The last election cycle saw five ex-governors attempt to win back their old jobs, with success stories in California (Jerry Brown), Iowa (Terry Branstad), and Oregon (John Kitzhaber). But in 1904, the State of Wisconsin saw three governors on the general election ballot: two-term Republican incumbent Robert La Follette, former two-term Democratic Governor William Peck (elected in 1890 and 1892), and former two-term Republican Governor Edward Scofield (elected in 1896 and 1898). La Follette - with Teddy Roosevelt at the top of the ticket winning the presidency - cruised to an 11.3-point victory over Peck with 50.5 percent of the vote. Scofield ran a distant fourth on the National Republican ticket with just 2.7 percent - also losing to Social Democrat William Arnold who received 5.5 percent, but beating Prohibition and Socialist Labor candidates.
While multiculturalism and bilingualism are increasingly en vogue in some quarters as the world seemingly becomes a smaller place, one very high profile 2014 Democratic candidate does not shy away from the fact that she only speaks one language: English. In an attempt to highlight her private sector credentials working for Trek Bicycle, Wisconsin Democratic gubernatorial nominee Mary Burke boasts on her campaign bio page how she made great strides in international business dealings...while only speaking English: "Despite not speaking a single foreign language, she established sales and distribution operations in seven countries over just three years." Note: According to 2010 Census data, nearly half a million Wisconsinites over five years old speak a language other than English at home, or 8.7 percent, while 4.6 percent of Badger State residents do not speak English at all.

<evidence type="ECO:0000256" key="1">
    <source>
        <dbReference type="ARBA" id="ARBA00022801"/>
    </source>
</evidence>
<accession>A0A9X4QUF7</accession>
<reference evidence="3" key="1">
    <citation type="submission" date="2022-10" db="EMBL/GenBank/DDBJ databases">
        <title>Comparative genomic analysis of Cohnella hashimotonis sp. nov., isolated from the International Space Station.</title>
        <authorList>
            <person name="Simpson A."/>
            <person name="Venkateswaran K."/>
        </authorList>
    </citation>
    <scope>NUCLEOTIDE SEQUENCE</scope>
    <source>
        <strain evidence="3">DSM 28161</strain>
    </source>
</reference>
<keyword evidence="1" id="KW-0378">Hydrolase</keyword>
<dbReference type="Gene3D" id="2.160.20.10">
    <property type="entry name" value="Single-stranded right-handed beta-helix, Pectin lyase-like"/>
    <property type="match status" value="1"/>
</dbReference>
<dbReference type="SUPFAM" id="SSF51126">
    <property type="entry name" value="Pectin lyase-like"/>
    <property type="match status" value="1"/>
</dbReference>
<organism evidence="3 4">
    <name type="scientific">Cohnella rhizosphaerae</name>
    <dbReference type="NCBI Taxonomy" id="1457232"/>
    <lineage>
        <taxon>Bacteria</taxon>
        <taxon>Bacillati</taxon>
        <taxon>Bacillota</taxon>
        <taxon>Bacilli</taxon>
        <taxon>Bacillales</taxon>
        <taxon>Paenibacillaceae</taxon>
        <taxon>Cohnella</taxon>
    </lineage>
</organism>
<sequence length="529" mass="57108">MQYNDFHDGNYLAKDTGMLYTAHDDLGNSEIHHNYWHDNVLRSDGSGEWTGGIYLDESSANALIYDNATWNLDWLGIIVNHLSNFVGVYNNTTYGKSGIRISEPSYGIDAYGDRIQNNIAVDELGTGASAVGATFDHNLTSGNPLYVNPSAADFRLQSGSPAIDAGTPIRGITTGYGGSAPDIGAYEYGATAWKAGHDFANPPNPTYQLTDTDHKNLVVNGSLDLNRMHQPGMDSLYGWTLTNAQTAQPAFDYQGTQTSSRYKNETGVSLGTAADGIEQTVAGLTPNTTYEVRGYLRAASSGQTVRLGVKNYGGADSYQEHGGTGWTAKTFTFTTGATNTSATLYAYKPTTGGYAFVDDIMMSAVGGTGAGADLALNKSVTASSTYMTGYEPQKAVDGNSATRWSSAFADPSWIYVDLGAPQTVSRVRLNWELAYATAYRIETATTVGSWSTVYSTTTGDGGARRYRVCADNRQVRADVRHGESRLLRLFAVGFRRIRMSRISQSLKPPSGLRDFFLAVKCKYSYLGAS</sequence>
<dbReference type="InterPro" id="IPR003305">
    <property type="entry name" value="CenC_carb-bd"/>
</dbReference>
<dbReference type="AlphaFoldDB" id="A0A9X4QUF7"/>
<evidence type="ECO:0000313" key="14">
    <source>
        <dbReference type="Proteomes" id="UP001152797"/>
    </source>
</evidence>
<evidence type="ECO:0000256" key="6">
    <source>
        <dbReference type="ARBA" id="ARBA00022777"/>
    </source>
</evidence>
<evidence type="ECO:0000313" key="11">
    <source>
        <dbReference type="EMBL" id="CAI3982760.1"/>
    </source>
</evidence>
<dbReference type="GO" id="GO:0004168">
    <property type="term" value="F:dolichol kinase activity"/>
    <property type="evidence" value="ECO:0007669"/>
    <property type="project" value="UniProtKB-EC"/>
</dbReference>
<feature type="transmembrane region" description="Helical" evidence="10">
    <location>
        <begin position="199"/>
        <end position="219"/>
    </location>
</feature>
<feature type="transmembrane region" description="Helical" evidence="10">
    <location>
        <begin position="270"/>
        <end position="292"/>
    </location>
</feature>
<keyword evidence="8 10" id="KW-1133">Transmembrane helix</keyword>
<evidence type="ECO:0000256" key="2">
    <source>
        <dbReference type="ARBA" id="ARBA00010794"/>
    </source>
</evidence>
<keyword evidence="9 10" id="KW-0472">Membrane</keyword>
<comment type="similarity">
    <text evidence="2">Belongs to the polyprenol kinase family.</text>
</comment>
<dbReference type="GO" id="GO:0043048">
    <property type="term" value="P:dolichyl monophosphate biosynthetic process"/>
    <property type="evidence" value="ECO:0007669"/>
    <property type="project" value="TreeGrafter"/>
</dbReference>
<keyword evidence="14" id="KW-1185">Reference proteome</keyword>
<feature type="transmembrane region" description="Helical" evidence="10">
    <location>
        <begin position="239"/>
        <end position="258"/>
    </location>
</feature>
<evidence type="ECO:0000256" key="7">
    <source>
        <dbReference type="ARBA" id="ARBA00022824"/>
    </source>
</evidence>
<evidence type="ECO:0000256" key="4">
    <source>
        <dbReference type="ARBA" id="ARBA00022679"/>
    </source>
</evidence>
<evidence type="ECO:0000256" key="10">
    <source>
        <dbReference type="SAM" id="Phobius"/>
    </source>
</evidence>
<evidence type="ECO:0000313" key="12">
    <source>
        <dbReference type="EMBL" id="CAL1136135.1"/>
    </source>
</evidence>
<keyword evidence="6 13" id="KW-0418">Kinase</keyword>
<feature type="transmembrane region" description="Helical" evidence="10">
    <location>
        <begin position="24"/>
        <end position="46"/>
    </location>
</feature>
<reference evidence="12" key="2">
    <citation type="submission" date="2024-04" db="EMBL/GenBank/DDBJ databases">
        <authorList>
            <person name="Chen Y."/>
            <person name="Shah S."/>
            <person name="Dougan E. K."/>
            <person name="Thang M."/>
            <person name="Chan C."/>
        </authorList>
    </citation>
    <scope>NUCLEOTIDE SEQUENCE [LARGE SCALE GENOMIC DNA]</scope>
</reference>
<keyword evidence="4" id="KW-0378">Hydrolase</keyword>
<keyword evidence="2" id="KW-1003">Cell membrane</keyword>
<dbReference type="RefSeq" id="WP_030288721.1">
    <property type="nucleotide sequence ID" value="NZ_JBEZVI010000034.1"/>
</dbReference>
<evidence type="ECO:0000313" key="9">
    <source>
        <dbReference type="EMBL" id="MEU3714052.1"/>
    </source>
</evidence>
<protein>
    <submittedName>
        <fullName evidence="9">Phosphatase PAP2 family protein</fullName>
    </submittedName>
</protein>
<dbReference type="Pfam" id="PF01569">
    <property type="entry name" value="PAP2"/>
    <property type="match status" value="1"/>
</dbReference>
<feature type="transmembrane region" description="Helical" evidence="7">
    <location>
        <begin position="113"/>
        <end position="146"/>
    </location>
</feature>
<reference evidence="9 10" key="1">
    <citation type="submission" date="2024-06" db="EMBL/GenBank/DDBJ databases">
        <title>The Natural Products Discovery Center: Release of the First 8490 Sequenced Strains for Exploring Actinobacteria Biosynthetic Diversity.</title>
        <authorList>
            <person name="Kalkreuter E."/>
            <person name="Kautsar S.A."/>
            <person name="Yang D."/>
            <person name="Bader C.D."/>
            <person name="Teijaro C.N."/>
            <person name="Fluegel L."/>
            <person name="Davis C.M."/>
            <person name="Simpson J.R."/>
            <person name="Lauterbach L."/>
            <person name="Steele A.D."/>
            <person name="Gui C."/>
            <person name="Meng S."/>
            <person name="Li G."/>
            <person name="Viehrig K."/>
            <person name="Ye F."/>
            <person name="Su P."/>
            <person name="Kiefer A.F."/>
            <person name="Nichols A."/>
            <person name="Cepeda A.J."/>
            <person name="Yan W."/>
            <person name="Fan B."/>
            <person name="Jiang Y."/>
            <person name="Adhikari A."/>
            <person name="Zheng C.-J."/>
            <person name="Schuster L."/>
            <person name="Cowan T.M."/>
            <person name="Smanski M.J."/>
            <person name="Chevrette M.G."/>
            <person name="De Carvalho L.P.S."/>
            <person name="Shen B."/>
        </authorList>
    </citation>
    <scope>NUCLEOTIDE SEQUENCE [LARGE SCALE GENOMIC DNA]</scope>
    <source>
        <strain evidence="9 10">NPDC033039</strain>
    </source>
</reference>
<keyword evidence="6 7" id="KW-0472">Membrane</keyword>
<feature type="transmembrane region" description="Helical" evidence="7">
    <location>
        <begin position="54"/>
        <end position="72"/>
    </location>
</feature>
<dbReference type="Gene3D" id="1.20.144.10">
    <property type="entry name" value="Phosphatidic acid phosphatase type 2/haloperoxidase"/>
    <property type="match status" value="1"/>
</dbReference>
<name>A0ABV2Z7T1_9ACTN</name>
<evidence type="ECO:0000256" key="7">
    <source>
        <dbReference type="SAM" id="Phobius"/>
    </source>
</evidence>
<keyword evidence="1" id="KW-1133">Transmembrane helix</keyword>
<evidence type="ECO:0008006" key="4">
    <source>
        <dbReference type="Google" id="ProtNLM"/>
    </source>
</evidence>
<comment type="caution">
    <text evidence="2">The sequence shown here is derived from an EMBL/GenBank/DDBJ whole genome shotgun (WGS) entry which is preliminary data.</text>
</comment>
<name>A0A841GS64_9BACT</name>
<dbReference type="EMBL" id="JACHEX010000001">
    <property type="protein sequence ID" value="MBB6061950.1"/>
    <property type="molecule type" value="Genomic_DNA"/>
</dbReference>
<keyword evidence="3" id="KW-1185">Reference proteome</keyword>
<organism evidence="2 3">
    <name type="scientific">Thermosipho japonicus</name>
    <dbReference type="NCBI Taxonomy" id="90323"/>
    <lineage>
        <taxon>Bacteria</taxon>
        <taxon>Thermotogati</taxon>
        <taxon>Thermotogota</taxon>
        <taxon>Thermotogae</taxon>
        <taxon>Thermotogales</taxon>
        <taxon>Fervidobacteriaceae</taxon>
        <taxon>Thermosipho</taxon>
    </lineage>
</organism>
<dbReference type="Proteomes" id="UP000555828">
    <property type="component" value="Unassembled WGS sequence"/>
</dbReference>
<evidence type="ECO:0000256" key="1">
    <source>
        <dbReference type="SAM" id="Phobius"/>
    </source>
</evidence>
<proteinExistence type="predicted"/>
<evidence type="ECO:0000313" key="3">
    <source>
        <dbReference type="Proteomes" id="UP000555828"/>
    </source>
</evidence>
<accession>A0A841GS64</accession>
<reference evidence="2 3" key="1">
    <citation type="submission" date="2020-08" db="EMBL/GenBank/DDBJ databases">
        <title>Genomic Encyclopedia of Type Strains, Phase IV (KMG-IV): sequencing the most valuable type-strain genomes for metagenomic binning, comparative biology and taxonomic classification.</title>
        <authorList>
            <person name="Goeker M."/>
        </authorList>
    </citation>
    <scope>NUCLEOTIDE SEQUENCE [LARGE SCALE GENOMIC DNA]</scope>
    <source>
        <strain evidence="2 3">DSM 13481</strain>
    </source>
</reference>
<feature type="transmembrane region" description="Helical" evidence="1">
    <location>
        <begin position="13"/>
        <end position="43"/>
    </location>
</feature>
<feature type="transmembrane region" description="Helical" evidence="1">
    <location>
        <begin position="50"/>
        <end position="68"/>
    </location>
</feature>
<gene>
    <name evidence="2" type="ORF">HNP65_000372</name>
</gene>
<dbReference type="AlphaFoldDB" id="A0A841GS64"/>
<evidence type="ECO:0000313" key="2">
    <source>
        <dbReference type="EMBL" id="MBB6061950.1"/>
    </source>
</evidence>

Much has been made about Charlie Crist's political transformation from Republican to independent to Democrat en route to winning the Florida GOP and Democratic gubernatorial nominations over a span of eight years. Party-switching aside, Crist is also vying to become just the second Florida governor to serve two interrupted terms. Democrat William Bloxham was the first - serving four year terms from 1881 to 1885 and then 1897 to 1901. Florida did not permit governors serving consecutive terms for most of its 123 years prior to changes made in its 1968 constitution. Since then four have done so: Democrats Reubin Askew, Bob Graham, and Lawton Chiles and Republican Jeb Bush.
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